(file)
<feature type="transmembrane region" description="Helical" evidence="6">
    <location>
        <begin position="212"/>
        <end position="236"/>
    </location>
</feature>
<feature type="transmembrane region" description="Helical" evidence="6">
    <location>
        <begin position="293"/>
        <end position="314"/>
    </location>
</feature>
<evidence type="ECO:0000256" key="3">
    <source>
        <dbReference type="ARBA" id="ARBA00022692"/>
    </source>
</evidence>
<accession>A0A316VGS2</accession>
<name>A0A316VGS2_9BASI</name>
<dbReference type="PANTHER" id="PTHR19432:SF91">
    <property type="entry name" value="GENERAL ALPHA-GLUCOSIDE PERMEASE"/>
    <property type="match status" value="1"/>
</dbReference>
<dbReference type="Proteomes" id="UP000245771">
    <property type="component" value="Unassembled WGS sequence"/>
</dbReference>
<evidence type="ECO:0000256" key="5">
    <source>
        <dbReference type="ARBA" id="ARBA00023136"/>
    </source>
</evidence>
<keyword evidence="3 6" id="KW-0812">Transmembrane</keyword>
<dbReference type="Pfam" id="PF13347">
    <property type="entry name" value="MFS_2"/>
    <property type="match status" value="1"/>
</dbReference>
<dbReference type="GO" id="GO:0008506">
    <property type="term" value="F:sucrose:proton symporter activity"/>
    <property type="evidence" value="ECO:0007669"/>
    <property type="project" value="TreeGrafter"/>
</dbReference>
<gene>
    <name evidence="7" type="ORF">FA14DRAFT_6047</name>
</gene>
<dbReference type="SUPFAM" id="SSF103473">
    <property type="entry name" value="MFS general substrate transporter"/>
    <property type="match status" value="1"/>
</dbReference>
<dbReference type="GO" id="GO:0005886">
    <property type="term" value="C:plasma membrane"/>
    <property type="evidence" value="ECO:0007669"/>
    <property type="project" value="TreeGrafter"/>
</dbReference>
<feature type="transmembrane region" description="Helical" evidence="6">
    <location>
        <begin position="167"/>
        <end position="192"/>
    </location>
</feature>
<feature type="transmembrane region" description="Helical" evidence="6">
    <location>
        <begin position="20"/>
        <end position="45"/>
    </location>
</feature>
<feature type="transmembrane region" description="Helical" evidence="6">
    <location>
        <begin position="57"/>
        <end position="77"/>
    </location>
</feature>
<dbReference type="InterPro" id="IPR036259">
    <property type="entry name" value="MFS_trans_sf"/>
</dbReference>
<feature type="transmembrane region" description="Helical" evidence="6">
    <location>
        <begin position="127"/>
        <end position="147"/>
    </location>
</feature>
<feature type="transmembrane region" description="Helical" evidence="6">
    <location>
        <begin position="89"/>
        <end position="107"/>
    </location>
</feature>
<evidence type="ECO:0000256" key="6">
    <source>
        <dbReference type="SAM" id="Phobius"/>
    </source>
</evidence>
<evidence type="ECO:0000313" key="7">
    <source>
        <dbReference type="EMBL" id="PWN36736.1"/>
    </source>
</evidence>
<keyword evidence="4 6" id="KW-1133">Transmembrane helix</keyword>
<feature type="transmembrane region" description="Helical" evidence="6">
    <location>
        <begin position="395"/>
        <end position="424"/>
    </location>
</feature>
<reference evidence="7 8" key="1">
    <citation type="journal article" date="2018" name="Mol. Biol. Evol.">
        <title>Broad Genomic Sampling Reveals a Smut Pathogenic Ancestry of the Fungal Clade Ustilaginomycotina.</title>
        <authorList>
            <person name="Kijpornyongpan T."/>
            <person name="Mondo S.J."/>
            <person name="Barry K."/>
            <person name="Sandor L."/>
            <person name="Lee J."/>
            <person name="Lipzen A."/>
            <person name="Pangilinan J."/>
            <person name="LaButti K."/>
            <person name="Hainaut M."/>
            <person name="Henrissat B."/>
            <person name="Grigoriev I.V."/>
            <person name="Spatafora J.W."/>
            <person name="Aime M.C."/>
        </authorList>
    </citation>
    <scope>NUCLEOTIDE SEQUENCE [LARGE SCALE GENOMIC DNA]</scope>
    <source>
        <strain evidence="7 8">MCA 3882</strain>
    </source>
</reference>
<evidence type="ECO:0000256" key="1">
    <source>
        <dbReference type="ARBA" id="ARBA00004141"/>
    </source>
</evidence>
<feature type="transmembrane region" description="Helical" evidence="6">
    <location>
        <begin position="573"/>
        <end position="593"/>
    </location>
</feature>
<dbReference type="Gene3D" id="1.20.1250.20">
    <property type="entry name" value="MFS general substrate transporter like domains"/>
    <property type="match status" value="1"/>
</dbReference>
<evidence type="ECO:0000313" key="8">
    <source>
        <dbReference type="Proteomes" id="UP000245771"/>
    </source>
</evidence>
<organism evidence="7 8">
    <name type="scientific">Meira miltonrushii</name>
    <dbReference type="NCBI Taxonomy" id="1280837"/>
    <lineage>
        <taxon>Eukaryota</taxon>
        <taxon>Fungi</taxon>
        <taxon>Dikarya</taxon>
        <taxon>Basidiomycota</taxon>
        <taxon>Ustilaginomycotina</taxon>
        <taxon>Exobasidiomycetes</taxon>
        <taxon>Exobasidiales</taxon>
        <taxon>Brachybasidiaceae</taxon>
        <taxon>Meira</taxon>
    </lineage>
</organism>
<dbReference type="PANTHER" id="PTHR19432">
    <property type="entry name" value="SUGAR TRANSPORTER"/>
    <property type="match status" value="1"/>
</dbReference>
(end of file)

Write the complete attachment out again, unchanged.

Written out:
<feature type="transmembrane region" description="Helical" evidence="6">
    <location>
        <begin position="212"/>
        <end position="236"/>
    </location>
</feature>
<feature type="transmembrane region" description="Helical" evidence="6">
    <location>
        <begin position="293"/>
        <end position="314"/>
    </location>
</feature>
<evidence type="ECO:0000256" key="3">
    <source>
        <dbReference type="ARBA" id="ARBA00022692"/>
    </source>
</evidence>
<accession>A0A316VGS2</accession>
<name>A0A316VGS2_9BASI</name>
<dbReference type="PANTHER" id="PTHR19432:SF91">
    <property type="entry name" value="GENERAL ALPHA-GLUCOSIDE PERMEASE"/>
    <property type="match status" value="1"/>
</dbReference>
<dbReference type="Proteomes" id="UP000245771">
    <property type="component" value="Unassembled WGS sequence"/>
</dbReference>
<evidence type="ECO:0000256" key="5">
    <source>
        <dbReference type="ARBA" id="ARBA00023136"/>
    </source>
</evidence>
<keyword evidence="3 6" id="KW-0812">Transmembrane</keyword>
<dbReference type="Pfam" id="PF13347">
    <property type="entry name" value="MFS_2"/>
    <property type="match status" value="1"/>
</dbReference>
<dbReference type="GO" id="GO:0008506">
    <property type="term" value="F:sucrose:proton symporter activity"/>
    <property type="evidence" value="ECO:0007669"/>
    <property type="project" value="TreeGrafter"/>
</dbReference>
<gene>
    <name evidence="7" type="ORF">FA14DRAFT_6047</name>
</gene>
<dbReference type="SUPFAM" id="SSF103473">
    <property type="entry name" value="MFS general substrate transporter"/>
    <property type="match status" value="1"/>
</dbReference>
<dbReference type="GO" id="GO:0005886">
    <property type="term" value="C:plasma membrane"/>
    <property type="evidence" value="ECO:0007669"/>
    <property type="project" value="TreeGrafter"/>
</dbReference>
<feature type="transmembrane region" description="Helical" evidence="6">
    <location>
        <begin position="167"/>
        <end position="192"/>
    </location>
</feature>
<feature type="transmembrane region" description="Helical" evidence="6">
    <location>
        <begin position="20"/>
        <end position="45"/>
    </location>
</feature>
<feature type="transmembrane region" description="Helical" evidence="6">
    <location>
        <begin position="57"/>
        <end position="77"/>
    </location>
</feature>
<dbReference type="InterPro" id="IPR036259">
    <property type="entry name" value="MFS_trans_sf"/>
</dbReference>
<feature type="transmembrane region" description="Helical" evidence="6">
    <location>
        <begin position="127"/>
        <end position="147"/>
    </location>
</feature>
<feature type="transmembrane region" description="Helical" evidence="6">
    <location>
        <begin position="89"/>
        <end position="107"/>
    </location>
</feature>
<evidence type="ECO:0000256" key="6">
    <source>
        <dbReference type="SAM" id="Phobius"/>
    </source>
</evidence>
<evidence type="ECO:0000313" key="7">
    <source>
        <dbReference type="EMBL" id="PWN36736.1"/>
    </source>
</evidence>
<keyword evidence="4 6" id="KW-1133">Transmembrane helix</keyword>
<feature type="transmembrane region" description="Helical" evidence="6">
    <location>
        <begin position="395"/>
        <end position="424"/>
    </location>
</feature>
<reference evidence="7 8" key="1">
    <citation type="journal article" date="2018" name="Mol. Biol. Evol.">
        <title>Broad Genomic Sampling Reveals a Smut Pathogenic Ancestry of the Fungal Clade Ustilaginomycotina.</title>
        <authorList>
            <person name="Kijpornyongpan T."/>
            <person name="Mondo S.J."/>
            <person name="Barry K."/>
            <person name="Sandor L."/>
            <person name="Lee J."/>
            <person name="Lipzen A."/>
            <person name="Pangilinan J."/>
            <person name="LaButti K."/>
            <person name="Hainaut M."/>
            <person name="Henrissat B."/>
            <person name="Grigoriev I.V."/>
            <person name="Spatafora J.W."/>
            <person name="Aime M.C."/>
        </authorList>
    </citation>
    <scope>NUCLEOTIDE SEQUENCE [LARGE SCALE GENOMIC DNA]</scope>
    <source>
        <strain evidence="7 8">MCA 3882</strain>
    </source>
</reference>
<evidence type="ECO:0000256" key="1">
    <source>
        <dbReference type="ARBA" id="ARBA00004141"/>
    </source>
</evidence>
<feature type="transmembrane region" description="Helical" evidence="6">
    <location>
        <begin position="573"/>
        <end position="593"/>
    </location>
</feature>
<dbReference type="Gene3D" id="1.20.1250.20">
    <property type="entry name" value="MFS general substrate transporter like domains"/>
    <property type="match status" value="1"/>
</dbReference>
<evidence type="ECO:0000313" key="8">
    <source>
        <dbReference type="Proteomes" id="UP000245771"/>
    </source>
</evidence>
<organism evidence="7 8">
    <name type="scientific">Meira miltonrushii</name>
    <dbReference type="NCBI Taxonomy" id="1280837"/>
    <lineage>
        <taxon>Eukaryota</taxon>
        <taxon>Fungi</taxon>
        <taxon>Dikarya</taxon>
        <taxon>Basidiomycota</taxon>
        <taxon>Ustilaginomycotina</taxon>
        <taxon>Exobasidiomycetes</taxon>
        <taxon>Exobasidiales</taxon>
        <taxon>Brachybasidiaceae</taxon>
        <taxon>Meira</taxon>
    </lineage>
</organism>
<dbReference type="PANTHER" id="PTHR19432">
    <property type="entry name" value="SUGAR TRANSPORTER"/>
    <property type="match status" value="1"/>
</dbReference>